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as_factor drops unused labels when levels = "default". #172

itsdalmo opened this issue Jun 6, 2016 · 5 comments

as_factor drops unused labels when levels = "default". #172

itsdalmo opened this issue Jun 6, 2016 · 5 comments


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itsdalmo commented Jun 6, 2016

As title states, as_factor.labelled drops unused labels when levels = "default" (or "both").


  s1 <- labelled(rep(1, 3), c("A" = 1, "B" = 2, "C" = 3))
  exp <- factor(rep("A", 3), levels = c("A", "B", "C"))
  str(as_factor(s1, levels = "default"))
  # Factor w/ 1 level "A": 1 1 1

Maybe this is intended, but I'd like to propose that the default should include all labels to safely (and easily) convert labelled variables to factors without information-loss. Users can instead explicitly call droplevels() after converting to produce the result above.


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itsdalmo commented Jun 7, 2016

(@hadley: Made two posts earlier, merged them into this instead.)

Original issue

labelled contains all the labels and values, but none of the levels options for as_factor can be used to convert to factor in a reliable way. Since the assumption is that users will want to "coerce to a standard R class soon after importing", I think it's important that they don't lose any information along the way:

labs <- setNames(1:2, c("A", "B"))
labelled <- labelled(c(1, 3), labels = labs)

as_factor(labelled, levels = "default") # Drops B from levels
as_factor(labelled, levels = "labels")  # 3 becomes NA

Realistic example

I think it's fairly common for survey data to have implicit missing values on one or more items. In the example below, users would lose the implicit missing values when converting to factor.

vals <- c("Strongly Agree", "Agree", "Neutral", "Disagree", "Strongly disagree", "Don't know")
labelled <- labelled(sample(1:5, size = 100, replace = TRUE), labels = setNames(1:6, vals))

as_factor(labelled, levels = "default") # Drops "Strongly disagree" and "Don't know"

Using levels = "labels" is fine if you can assume that that all variables have correct labels, if not then users will have to:

  • Figure out (i.e. manually inspect) whether any labels are missing for valid responses.
  • Add missing labels to the labelled vector before converting to factor (not supported out of the box).


It's just a matter of always keeping all the labels when converting to factor. In response to what you wrote in the pull request, I'd also like to suggest that as_factor prefers the order in which the labels are specified if typeof(x) == "character", instead of the alphabetically sorted values as in this example:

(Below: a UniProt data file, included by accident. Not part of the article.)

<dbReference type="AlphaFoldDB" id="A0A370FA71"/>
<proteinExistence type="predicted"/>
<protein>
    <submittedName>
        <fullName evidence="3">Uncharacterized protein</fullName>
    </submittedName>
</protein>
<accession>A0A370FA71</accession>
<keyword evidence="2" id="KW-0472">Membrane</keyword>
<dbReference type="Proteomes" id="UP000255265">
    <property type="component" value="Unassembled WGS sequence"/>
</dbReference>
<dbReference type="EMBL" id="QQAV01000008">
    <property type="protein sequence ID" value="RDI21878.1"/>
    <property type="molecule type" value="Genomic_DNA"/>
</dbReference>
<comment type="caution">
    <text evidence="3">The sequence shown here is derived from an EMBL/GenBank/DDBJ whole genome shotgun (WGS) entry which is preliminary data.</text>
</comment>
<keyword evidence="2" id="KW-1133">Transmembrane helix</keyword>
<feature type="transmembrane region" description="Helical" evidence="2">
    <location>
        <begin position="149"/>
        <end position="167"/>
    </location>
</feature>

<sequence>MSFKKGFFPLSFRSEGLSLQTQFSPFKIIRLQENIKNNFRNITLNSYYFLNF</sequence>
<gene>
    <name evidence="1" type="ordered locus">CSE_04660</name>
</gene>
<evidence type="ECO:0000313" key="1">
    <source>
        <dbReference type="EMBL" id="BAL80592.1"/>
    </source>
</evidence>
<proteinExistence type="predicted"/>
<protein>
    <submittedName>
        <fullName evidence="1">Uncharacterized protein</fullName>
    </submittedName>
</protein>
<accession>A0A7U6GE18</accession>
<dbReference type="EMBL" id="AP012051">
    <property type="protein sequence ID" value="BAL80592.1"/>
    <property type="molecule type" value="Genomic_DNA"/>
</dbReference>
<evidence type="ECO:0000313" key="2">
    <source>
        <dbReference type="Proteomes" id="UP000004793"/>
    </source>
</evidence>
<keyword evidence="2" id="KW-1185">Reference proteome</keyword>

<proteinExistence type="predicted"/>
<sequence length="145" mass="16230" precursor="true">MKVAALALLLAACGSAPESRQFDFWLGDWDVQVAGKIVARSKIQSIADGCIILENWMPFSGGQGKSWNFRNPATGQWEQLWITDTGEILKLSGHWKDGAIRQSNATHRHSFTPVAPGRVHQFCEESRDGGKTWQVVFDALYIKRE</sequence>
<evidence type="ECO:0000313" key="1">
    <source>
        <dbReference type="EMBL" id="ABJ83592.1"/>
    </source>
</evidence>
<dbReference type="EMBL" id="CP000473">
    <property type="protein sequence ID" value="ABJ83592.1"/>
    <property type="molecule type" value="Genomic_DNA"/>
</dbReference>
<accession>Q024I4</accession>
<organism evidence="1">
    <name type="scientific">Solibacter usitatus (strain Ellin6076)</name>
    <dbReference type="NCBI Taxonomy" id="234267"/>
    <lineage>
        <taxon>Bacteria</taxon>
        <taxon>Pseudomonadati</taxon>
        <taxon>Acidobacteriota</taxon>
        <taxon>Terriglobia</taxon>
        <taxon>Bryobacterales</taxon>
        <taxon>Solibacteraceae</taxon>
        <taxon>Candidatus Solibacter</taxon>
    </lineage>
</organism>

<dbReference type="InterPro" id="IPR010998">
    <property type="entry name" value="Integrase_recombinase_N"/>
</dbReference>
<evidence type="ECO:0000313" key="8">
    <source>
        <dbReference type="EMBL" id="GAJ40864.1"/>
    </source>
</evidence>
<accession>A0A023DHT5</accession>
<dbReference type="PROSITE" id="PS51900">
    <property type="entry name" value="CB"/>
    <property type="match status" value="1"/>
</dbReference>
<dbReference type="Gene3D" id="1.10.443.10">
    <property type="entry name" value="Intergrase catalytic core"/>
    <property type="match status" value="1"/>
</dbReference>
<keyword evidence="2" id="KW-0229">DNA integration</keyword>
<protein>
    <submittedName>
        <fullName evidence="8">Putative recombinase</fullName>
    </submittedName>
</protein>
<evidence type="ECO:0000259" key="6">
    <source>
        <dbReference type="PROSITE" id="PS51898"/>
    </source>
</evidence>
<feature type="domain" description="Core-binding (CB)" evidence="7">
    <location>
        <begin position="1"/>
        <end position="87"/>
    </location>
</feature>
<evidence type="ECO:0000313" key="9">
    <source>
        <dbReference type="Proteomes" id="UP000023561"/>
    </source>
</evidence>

vals <- c("Strongly Agree", "Agree", "Neutral", "Disagree", "Strongly disagree", "Don't know")
labelled <- labelled(sample(vals, size = 100, replace = TRUE), labels = setNames(vals, vals))

as_factor(labelled, levels = "default")
#> ...
#> Levels: Agree Disagree Don't know Neutral Strongly Agree Strongly disagree

In the above, I think it makes more sense to just keep the order of the labels for values that have labels, and just add any values (sorted) without labels to the end of the factor levels.


  # Inside as_factor.labelled
  levels <- match.arg(levels)
  labels <- attr(x, "labels")

  if (levels == "default" || levels == "both") {
    if (levels == "both") {
      names(labels) <- paste0("[", labels, "] ", names(labels))

    values <- sort(unique(x))
    levs <- replace_with(values, unname(labels), names(labels))

    # Retain all labels (and retain label order in labelled character vectors) (#172)
    if (typeof(x) == "character") {
      levs <- unique(c(names(labels), levs))
    } else {
      levs <- c(setNames(values, levs), labels)
      levs <- unique(names(sort(levs)))

    x <- replace_with(x, unname(labels), names(labels))

    factor(x, levels = levs, ordered = FALSE)
  } else {
    # Hidden

This way all the information is preserved when labels = "default", and users can safely turn labelled vectors into factors before cleaning a dataset. I also think that as long as we are sorting numeric values, we can sort the missing labels in relation to the existing. E.g.:

  vals <- c("Agree", "Neutral", "Disagree", "Don't know")
  labelled <- labelled(c(1, 5), labels = setNames(1:4, vals))
  #> [1] Agree 5    
  #> Levels: Agree Neutral Disagree Don't know 5
  vals <- c("Agree", "Neutral", "Disagree", "Don't know")
  labelled <- labelled(c(1, 4), labels = setNames(c(1:3, 5), vals))
  #> [1] Agree 4
  #> Levels: Agree Neutral Disagree 4 Don't know 

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hadley commented Jun 8, 2016